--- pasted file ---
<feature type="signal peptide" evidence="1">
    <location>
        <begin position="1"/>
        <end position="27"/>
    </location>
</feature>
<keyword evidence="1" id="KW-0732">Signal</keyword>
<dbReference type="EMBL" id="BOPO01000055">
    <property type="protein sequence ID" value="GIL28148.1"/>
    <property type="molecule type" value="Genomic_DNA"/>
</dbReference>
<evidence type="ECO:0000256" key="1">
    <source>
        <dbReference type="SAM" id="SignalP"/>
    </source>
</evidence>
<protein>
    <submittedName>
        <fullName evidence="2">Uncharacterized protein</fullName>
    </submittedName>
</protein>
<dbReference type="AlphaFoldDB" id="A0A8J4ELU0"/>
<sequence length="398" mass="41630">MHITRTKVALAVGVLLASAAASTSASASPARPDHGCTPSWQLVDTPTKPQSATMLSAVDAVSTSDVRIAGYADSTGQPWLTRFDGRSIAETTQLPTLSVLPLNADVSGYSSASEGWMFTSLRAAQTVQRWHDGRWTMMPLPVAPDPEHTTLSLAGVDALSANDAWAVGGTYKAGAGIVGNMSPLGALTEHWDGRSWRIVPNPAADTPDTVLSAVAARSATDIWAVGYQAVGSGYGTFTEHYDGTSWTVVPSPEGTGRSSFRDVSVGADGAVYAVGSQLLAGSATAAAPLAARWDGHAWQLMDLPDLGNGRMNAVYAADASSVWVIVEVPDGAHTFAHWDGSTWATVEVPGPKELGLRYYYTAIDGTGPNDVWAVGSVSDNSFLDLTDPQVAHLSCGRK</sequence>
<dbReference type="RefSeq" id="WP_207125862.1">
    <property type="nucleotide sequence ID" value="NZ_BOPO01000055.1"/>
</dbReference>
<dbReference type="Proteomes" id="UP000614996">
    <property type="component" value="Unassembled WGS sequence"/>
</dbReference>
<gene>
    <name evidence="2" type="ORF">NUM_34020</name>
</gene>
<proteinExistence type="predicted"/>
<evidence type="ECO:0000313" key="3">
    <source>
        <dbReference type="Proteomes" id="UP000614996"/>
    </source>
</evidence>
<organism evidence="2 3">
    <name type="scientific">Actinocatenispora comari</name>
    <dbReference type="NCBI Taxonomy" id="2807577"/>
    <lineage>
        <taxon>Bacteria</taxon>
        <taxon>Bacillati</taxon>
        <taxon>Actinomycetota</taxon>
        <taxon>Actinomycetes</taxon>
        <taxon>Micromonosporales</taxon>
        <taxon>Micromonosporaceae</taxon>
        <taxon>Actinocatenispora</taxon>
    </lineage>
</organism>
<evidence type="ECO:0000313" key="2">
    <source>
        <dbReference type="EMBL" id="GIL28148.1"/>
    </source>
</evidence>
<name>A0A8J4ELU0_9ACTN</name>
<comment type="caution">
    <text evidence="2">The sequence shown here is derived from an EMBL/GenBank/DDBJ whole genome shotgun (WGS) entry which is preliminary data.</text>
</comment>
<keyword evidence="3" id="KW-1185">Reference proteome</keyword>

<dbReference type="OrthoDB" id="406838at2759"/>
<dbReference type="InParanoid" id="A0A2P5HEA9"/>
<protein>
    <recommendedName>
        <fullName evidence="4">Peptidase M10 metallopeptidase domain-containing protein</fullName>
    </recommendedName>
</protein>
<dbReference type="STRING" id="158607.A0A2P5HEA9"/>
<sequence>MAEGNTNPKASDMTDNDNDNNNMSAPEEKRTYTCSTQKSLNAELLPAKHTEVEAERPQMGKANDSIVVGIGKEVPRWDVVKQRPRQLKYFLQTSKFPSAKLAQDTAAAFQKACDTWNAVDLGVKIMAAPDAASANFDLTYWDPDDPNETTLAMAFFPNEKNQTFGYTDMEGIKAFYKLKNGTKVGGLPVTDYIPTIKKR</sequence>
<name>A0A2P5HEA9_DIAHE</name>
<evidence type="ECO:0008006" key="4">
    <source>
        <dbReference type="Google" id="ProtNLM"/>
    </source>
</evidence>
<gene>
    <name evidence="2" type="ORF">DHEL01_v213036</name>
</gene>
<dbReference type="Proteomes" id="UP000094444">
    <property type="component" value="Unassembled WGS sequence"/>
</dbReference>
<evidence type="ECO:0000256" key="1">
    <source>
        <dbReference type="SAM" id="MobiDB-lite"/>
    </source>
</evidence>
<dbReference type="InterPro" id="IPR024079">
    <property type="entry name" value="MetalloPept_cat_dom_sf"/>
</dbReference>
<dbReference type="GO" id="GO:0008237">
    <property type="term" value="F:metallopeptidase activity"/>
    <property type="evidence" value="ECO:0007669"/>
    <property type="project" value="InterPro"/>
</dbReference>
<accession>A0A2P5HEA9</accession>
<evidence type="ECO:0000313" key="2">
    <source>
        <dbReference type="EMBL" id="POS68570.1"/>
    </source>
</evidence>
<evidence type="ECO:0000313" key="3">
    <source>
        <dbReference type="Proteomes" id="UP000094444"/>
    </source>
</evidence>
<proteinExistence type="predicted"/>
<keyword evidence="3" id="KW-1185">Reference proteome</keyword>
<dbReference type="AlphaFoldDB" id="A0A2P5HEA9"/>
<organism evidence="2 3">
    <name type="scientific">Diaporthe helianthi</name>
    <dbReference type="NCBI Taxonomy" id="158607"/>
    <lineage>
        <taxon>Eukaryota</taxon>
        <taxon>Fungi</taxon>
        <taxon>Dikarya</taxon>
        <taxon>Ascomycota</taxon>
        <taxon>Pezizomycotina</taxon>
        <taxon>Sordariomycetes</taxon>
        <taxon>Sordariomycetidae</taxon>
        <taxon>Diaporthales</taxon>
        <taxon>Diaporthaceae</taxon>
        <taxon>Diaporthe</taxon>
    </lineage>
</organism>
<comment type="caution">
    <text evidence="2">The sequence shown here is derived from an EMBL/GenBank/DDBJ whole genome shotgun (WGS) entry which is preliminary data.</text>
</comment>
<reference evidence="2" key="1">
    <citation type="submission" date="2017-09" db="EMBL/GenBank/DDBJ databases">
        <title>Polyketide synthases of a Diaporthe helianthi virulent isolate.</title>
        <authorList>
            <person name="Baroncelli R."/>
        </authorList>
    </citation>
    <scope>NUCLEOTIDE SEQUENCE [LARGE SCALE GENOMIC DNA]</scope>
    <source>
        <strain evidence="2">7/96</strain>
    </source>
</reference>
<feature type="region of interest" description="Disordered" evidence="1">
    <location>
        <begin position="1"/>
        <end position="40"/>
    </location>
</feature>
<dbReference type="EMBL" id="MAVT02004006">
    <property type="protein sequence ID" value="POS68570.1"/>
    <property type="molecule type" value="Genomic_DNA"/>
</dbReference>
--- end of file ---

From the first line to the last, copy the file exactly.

<feature type="signal peptide" evidence="1">
    <location>
        <begin position="1"/>
        <end position="27"/>
    </location>
</feature>
<keyword evidence="1" id="KW-0732">Signal</keyword>
<dbReference type="EMBL" id="BOPO01000055">
    <property type="protein sequence ID" value="GIL28148.1"/>
    <property type="molecule type" value="Genomic_DNA"/>
</dbReference>
<evidence type="ECO:0000256" key="1">
    <source>
        <dbReference type="SAM" id="SignalP"/>
    </source>
</evidence>
<protein>
    <submittedName>
        <fullName evidence="2">Uncharacterized protein</fullName>
    </submittedName>
</protein>
<dbReference type="AlphaFoldDB" id="A0A8J4ELU0"/>
<sequence length="398" mass="41630">MHITRTKVALAVGVLLASAAASTSASASPARPDHGCTPSWQLVDTPTKPQSATMLSAVDAVSTSDVRIAGYADSTGQPWLTRFDGRSIAETTQLPTLSVLPLNADVSGYSSASEGWMFTSLRAAQTVQRWHDGRWTMMPLPVAPDPEHTTLSLAGVDALSANDAWAVGGTYKAGAGIVGNMSPLGALTEHWDGRSWRIVPNPAADTPDTVLSAVAARSATDIWAVGYQAVGSGYGTFTEHYDGTSWTVVPSPEGTGRSSFRDVSVGADGAVYAVGSQLLAGSATAAAPLAARWDGHAWQLMDLPDLGNGRMNAVYAADASSVWVIVEVPDGAHTFAHWDGSTWATVEVPGPKELGLRYYYTAIDGTGPNDVWAVGSVSDNSFLDLTDPQVAHLSCGRK</sequence>
<dbReference type="RefSeq" id="WP_207125862.1">
    <property type="nucleotide sequence ID" value="NZ_BOPO01000055.1"/>
</dbReference>
<dbReference type="Proteomes" id="UP000614996">
    <property type="component" value="Unassembled WGS sequence"/>
</dbReference>
<gene>
    <name evidence="2" type="ORF">NUM_34020</name>
</gene>
<proteinExistence type="predicted"/>
<evidence type="ECO:0000313" key="3">
    <source>
        <dbReference type="Proteomes" id="UP000614996"/>
    </source>
</evidence>
<organism evidence="2 3">
    <name type="scientific">Actinocatenispora comari</name>
    <dbReference type="NCBI Taxonomy" id="2807577"/>
    <lineage>
        <taxon>Bacteria</taxon>
        <taxon>Bacillati</taxon>
        <taxon>Actinomycetota</taxon>
        <taxon>Actinomycetes</taxon>
        <taxon>Micromonosporales</taxon>
        <taxon>Micromonosporaceae</taxon>
        <taxon>Actinocatenispora</taxon>
    </lineage>
</organism>
<evidence type="ECO:0000313" key="2">
    <source>
        <dbReference type="EMBL" id="GIL28148.1"/>
    </source>
</evidence>
<name>A0A8J4ELU0_9ACTN</name>
<comment type="caution">
    <text evidence="2">The sequence shown here is derived from an EMBL/GenBank/DDBJ whole genome shotgun (WGS) entry which is preliminary data.</text>
</comment>
<keyword evidence="3" id="KW-1185">Reference proteome</keyword>

<dbReference type="OrthoDB" id="406838at2759"/>
<dbReference type="InParanoid" id="A0A2P5HEA9"/>
<protein>
    <recommendedName>
        <fullName evidence="4">Peptidase M10 metallopeptidase domain-containing protein</fullName>
    </recommendedName>
</protein>
<dbReference type="STRING" id="158607.A0A2P5HEA9"/>
<sequence>MAEGNTNPKASDMTDNDNDNNNMSAPEEKRTYTCSTQKSLNAELLPAKHTEVEAERPQMGKANDSIVVGIGKEVPRWDVVKQRPRQLKYFLQTSKFPSAKLAQDTAAAFQKACDTWNAVDLGVKIMAAPDAASANFDLTYWDPDDPNETTLAMAFFPNEKNQTFGYTDMEGIKAFYKLKNGTKVGGLPVTDYIPTIKKR</sequence>
<name>A0A2P5HEA9_DIAHE</name>
<evidence type="ECO:0008006" key="4">
    <source>
        <dbReference type="Google" id="ProtNLM"/>
    </source>
</evidence>
<gene>
    <name evidence="2" type="ORF">DHEL01_v213036</name>
</gene>
<dbReference type="Proteomes" id="UP000094444">
    <property type="component" value="Unassembled WGS sequence"/>
</dbReference>
<evidence type="ECO:0000256" key="1">
    <source>
        <dbReference type="SAM" id="MobiDB-lite"/>
    </source>
</evidence>
<dbReference type="InterPro" id="IPR024079">
    <property type="entry name" value="MetalloPept_cat_dom_sf"/>
</dbReference>
<dbReference type="GO" id="GO:0008237">
    <property type="term" value="F:metallopeptidase activity"/>
    <property type="evidence" value="ECO:0007669"/>
    <property type="project" value="InterPro"/>
</dbReference>
<accession>A0A2P5HEA9</accession>
<evidence type="ECO:0000313" key="2">
    <source>
        <dbReference type="EMBL" id="POS68570.1"/>
    </source>
</evidence>
<evidence type="ECO:0000313" key="3">
    <source>
        <dbReference type="Proteomes" id="UP000094444"/>
    </source>
</evidence>
<proteinExistence type="predicted"/>
<keyword evidence="3" id="KW-1185">Reference proteome</keyword>
<dbReference type="AlphaFoldDB" id="A0A2P5HEA9"/>
<organism evidence="2 3">
    <name type="scientific">Diaporthe helianthi</name>
    <dbReference type="NCBI Taxonomy" id="158607"/>
    <lineage>
        <taxon>Eukaryota</taxon>
        <taxon>Fungi</taxon>
        <taxon>Dikarya</taxon>
        <taxon>Ascomycota</taxon>
        <taxon>Pezizomycotina</taxon>
        <taxon>Sordariomycetes</taxon>
        <taxon>Sordariomycetidae</taxon>
        <taxon>Diaporthales</taxon>
        <taxon>Diaporthaceae</taxon>
        <taxon>Diaporthe</taxon>
    </lineage>
</organism>
<comment type="caution">
    <text evidence="2">The sequence shown here is derived from an EMBL/GenBank/DDBJ whole genome shotgun (WGS) entry which is preliminary data.</text>
</comment>
<reference evidence="2" key="1">
    <citation type="submission" date="2017-09" db="EMBL/GenBank/DDBJ databases">
        <title>Polyketide synthases of a Diaporthe helianthi virulent isolate.</title>
        <authorList>
            <person name="Baroncelli R."/>
        </authorList>
    </citation>
    <scope>NUCLEOTIDE SEQUENCE [LARGE SCALE GENOMIC DNA]</scope>
    <source>
        <strain evidence="2">7/96</strain>
    </source>
</reference>
<feature type="region of interest" description="Disordered" evidence="1">
    <location>
        <begin position="1"/>
        <end position="40"/>
    </location>
</feature>
<dbReference type="EMBL" id="MAVT02004006">
    <property type="protein sequence ID" value="POS68570.1"/>
    <property type="molecule type" value="Genomic_DNA"/>
</dbReference>